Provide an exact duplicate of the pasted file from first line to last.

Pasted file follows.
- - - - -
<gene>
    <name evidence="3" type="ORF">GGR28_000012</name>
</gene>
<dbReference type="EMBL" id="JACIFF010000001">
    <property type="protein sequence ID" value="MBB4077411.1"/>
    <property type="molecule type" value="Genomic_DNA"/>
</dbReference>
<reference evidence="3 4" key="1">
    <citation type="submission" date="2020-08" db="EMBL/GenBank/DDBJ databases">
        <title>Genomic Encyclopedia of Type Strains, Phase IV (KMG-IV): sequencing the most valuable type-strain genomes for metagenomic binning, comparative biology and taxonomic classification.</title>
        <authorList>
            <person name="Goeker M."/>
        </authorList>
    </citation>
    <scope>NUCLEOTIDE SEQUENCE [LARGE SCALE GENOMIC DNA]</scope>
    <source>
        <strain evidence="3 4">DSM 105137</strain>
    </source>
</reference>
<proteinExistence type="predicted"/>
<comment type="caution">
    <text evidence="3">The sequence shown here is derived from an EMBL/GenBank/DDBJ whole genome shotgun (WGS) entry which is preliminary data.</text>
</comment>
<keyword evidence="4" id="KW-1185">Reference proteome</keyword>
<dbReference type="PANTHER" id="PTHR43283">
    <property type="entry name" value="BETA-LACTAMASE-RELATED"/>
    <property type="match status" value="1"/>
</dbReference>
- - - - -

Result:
<gene>
    <name evidence="3" type="ORF">GGR28_000012</name>
</gene>
<dbReference type="EMBL" id="JACIFF010000001">
    <property type="protein sequence ID" value="MBB4077411.1"/>
    <property type="molecule type" value="Genomic_DNA"/>
</dbReference>
<reference evidence="3 4" key="1">
    <citation type="submission" date="2020-08" db="EMBL/GenBank/DDBJ databases">
        <title>Genomic Encyclopedia of Type Strains, Phase IV (KMG-IV): sequencing the most valuable type-strain genomes for metagenomic binning, comparative biology and taxonomic classification.</title>
        <authorList>
            <person name="Goeker M."/>
        </authorList>
    </citation>
    <scope>NUCLEOTIDE SEQUENCE [LARGE SCALE GENOMIC DNA]</scope>
    <source>
        <strain evidence="3 4">DSM 105137</strain>
    </source>
</reference>
<proteinExistence type="predicted"/>
<comment type="caution">
    <text evidence="3">The sequence shown here is derived from an EMBL/GenBank/DDBJ whole genome shotgun (WGS) entry which is preliminary data.</text>
</comment>
<keyword evidence="4" id="KW-1185">Reference proteome</keyword>
<dbReference type="PANTHER" id="PTHR43283">
    <property type="entry name" value="BETA-LACTAMASE-RELATED"/>
    <property type="match status" value="1"/>
</dbReference>